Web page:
A federal court also allowed "heartbeat laws" in Georgia and South Carolina to take effect. Both laws ban most abortion after fetal cardiac activity can be detected (which can be as early as a few weeks into gestation); the Georgia law also designates an embryo or fetus as a "natural person."

A July 20 decision from the U.S. Court of Appeals for the 11th Circuit allowed the Georgia abortion ban to take effect immediately. "The new definition of a 'natural person' in Georgia code touches everything from tax provisions to driving in the HOV lane," notes Georgia Public Radio, suggesting that the personhood language "creates more questions than answers for both the state's health care and legal system." The ACLU just filed a new challenge to the law.

Meanwhile, in the Midwest, federal judges lifted injunctions on enforcing an Indiana law that bans a common second-trimester abortion procedure and an Ohio "heartbeat law."

"The [Indiana] law prohibits doctors from performing dilation and evacuation abortions unless to prevent serious health risk or save the life of the mother," notes Politico. "A doctor violating the law could face a felony charge, punishable by up to six years in prison."

The Ohio law, like Georgia's, bans abortion after fetal cardiac activity is present. The day the Dobbs ruling came down, Ohio's attorney general asked a court to lift a 2019 injunction on enforcing the law. The U.S. District Court for the Southern District of Ohio quickly complied.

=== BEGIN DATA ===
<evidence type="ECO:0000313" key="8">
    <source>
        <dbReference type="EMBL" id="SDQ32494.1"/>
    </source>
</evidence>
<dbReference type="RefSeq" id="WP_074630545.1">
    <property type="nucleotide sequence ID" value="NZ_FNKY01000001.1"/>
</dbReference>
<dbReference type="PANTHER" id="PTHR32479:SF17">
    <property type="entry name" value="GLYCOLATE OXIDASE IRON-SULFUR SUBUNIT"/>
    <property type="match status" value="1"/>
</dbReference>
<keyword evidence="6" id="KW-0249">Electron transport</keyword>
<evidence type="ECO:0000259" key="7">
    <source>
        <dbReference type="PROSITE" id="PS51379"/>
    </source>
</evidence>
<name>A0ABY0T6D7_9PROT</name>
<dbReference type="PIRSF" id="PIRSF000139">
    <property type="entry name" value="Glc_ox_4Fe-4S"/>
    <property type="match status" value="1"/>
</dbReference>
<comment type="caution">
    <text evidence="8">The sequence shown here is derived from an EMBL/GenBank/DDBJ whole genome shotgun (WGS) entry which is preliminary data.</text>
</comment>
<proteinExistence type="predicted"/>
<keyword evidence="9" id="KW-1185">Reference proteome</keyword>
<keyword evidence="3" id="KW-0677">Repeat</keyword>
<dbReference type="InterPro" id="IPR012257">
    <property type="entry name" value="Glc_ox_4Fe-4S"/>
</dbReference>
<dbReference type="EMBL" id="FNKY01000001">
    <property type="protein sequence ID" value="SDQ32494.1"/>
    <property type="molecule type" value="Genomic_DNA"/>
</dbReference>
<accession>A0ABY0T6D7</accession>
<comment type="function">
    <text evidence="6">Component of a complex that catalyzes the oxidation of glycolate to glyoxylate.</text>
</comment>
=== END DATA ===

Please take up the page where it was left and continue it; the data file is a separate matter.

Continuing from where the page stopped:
Abortion bans in state courts

State courts have also offered up mixed rulings on abortion bans but have been more likely than federal courts to temporarily block them. (This makes sense, considering that Roe has been overturned but state laws and Constitutions may still provide protections for legal abortion.)

Mississippi and South Carolina are the outliers. On Tuesday, a South Carolina judge ruled against a motion to temporarily block the state's heartbeat bill as the state's high court hears a challenge to it. Richland County Judge L. Casey Manning "made the decision after the Republican-led state petitioned to have the case heard by the state's top court immediately, rather than work its way through appeals," reports Reuters. "Manning said he would ask the high court to take up the case."